In just the last week, three iconic Chicago restaurants have announced permanent closures: Southport Lanes, Fat Willy's Rib Shack, and Lawry's The Prime Rib.
I'm having beer at Southport Lanes this afternoon and ribs for dinner Thursday. Lawry's, I'll see you before the end of the year.
Watching Amazon's 2017 anthology series Philip K. Dick's Electric Dreams, I particularly enjoyed how many episodes they filmed right here in Chicago.
"Real Life" filmed mainly around Lake St and the river. "The Father Thing" takes place mainly in The Villa, a niche hidden away in Irving Park. And it took me all of 5 minutes to locate a shooting location by the Damen El stop in "Safe and Sound."
Of course, as most of the stories take place 20 minutes into the future, some of the locations have digital additions (like the diner in "Real Life"). But they made no effort to conceal Chicago. It's fun.
Working from home with a gigabit Internet connection has at least one major perk: TV on in the background. I've gone through a lot of it in the last six months. The Expanse, Tales from the Loop, Wyonna Earp, Warrior Nun, Upload, and The Umbrella Academy were all worth watching. Some of them even have new seasons coming out soon.
On the "return to the office full-time" front, we probably have another six months to wait. The New York Times has a rundown of the 92 Covid-19 vaccines currently under development. But despite the president's lies, none of them will be available before the election. And getting 7 (or 14) billion doses manufactured and distributed will take time as well.
So, we work from home, wash our hands, wear our masks outside, and have lots of TV on in the background. Yay us.
Talk-show host Stephen Colbert has set up a website called Better Know a Ballot where you can check on the voting requirements for your state. He's producing videos for each state (starting with North Carolina) to explain the rules.
That's the bright spot of joy for you today. Here are other...spots...of something:
OK, one more bit of good news: The Economist reported this week that the southern hemisphere had almost no flu cases this winter, because pandemic response measures work on influenza just as they work on Covid-19.
I put on a long-sleeved shirt to walk Parker this morning, and I'm about to change into a polo. It's a lovely early-autumn day here in Chicago. Elsewhere...
Finally, the city received over 600 submissions from 13 countries on how to have outdoor dining in a Chicago winter.
Welcome to stop #34 on the Brews and Choos project.
Brewery: One Lake Brewing, 1 Lake St., Oak Park
Train line: CTA Green Line, Austin
Time from Chicago: 21 minutes
Distance from station: 200 m
Carved out of a 1920s-era bank building right on the border with Chicago, One Lake Brewing has an unusual, multi-level space with a pleasant rooftop beer garden, good food, and great beers. On Sunday, a friend and I trekked out to Oak Park to try a few beers there.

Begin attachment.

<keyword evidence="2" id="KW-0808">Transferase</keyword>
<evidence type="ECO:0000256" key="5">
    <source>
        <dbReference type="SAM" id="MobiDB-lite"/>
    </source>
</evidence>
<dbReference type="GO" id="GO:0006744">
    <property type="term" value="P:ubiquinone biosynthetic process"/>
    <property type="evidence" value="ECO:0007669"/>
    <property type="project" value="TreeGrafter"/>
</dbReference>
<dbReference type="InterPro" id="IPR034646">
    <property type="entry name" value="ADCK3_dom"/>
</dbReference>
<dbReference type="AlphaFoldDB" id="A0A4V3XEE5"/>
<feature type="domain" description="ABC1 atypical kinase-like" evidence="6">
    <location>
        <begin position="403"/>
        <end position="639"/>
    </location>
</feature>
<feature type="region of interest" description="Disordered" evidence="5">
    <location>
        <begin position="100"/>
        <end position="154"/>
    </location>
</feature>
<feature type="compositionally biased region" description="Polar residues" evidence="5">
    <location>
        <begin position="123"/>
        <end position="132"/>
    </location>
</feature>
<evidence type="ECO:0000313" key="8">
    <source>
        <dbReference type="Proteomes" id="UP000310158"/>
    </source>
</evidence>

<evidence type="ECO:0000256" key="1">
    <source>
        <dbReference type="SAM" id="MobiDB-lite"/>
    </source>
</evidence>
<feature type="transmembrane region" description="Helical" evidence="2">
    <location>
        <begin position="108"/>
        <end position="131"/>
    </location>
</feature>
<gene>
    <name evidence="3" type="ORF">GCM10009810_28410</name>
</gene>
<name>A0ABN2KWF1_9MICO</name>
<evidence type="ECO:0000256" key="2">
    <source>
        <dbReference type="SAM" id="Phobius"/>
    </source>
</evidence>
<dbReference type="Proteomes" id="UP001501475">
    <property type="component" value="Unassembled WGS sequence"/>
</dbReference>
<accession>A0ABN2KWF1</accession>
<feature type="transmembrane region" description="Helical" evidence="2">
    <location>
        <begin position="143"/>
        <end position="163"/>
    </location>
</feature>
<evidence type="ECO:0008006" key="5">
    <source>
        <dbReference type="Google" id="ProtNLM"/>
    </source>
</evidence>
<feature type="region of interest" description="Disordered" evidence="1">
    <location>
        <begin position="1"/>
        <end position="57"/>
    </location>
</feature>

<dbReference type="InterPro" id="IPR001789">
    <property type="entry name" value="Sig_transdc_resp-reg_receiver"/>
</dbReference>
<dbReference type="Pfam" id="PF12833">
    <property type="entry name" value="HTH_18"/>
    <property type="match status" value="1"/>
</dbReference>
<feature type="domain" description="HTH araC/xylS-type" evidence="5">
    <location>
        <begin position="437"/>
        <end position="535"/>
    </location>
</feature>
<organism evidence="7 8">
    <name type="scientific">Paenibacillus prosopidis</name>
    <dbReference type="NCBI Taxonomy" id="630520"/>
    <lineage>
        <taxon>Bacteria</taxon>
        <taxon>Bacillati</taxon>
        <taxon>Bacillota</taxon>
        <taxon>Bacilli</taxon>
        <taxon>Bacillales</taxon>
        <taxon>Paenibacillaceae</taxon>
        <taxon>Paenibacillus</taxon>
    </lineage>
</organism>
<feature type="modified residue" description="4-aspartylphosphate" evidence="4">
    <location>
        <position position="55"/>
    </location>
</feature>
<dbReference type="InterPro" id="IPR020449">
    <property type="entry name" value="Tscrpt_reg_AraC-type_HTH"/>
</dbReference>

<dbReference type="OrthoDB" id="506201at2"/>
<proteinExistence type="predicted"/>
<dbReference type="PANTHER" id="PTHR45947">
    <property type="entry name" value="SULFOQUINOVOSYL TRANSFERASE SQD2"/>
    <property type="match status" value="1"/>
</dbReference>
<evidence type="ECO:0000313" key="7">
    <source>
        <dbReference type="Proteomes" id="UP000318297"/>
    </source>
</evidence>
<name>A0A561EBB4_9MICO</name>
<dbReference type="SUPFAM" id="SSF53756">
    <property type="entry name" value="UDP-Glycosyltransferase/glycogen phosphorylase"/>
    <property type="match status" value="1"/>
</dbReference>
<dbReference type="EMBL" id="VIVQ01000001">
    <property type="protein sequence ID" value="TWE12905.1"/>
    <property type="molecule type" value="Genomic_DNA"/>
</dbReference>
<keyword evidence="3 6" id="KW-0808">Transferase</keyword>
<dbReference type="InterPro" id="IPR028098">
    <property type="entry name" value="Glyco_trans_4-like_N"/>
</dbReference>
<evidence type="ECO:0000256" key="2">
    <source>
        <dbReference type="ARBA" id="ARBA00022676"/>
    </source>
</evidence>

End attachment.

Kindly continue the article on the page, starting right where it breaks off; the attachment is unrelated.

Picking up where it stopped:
From right to left in the photo above, I tried the Blonde@40 (4.0%), a malty lager with a clean finish that reminded me of MGD (my training beer) the way a Wagyu steak reminds me of McDonalds; the Lando IPA (8.2%), a big, hoppy, delicious and strong ale I'm glad I tried in a small pour first; the Oscar Milde (4.2%), an excellent English mild ale with chocolate and caramel notes and a whiff of toffee; and the Black is Beautiful (5%), their version of a German black beer with complexity, depth, and a long chocolate finish I loved.
(I actually drank them in a different order: Blonde, Mild, Black, IPA.)
We got lucky that they had a 2-top available for walk-in right as they opened, but the rooftop filled up fast. Given Sunday's beautiful weather and smoke-tinged sunset, plus the food (worth a trip on its own), I can see why they've gotten popular.
Beer garden? Rooftop
Dogs OK? No
Serves food? Yes, full menu
Would hang out with a book? Yes
Would hang out with friends? Yes
Would go back? Yes
Just a few of the things that crossed my desktop this morning:
And last night, Cubs pitcher Alec Mills threw the club's 16th no-hitter against the Milwaukee Brewers. In the history of Major League Baseball, there have only been 315 no-hitters. The last time the Cubs won a no-hitter was 51 years ago.
The sun came out today for the first time since last Sunday, it seems, so I plan to spend most of my day outside. But I have these to read as I sip my morning tea:
And finally, tomorrow at the office I'll listen to the Nerdette Podcast's breakdown of Pulp Fiction.
"The Fermi Paradox is Our Business Model" is worth the 10 minutes it'll take to read. Of course, after that, you'll be back in reality.
With 58 days until the election, the noise keeps increasing. Here's some of it:
Finally, The Smithsonian describes how Greg Priore managed to steal priceless documents from the Carnegie Library of Pittsburgh, because he was in charge of security for those items.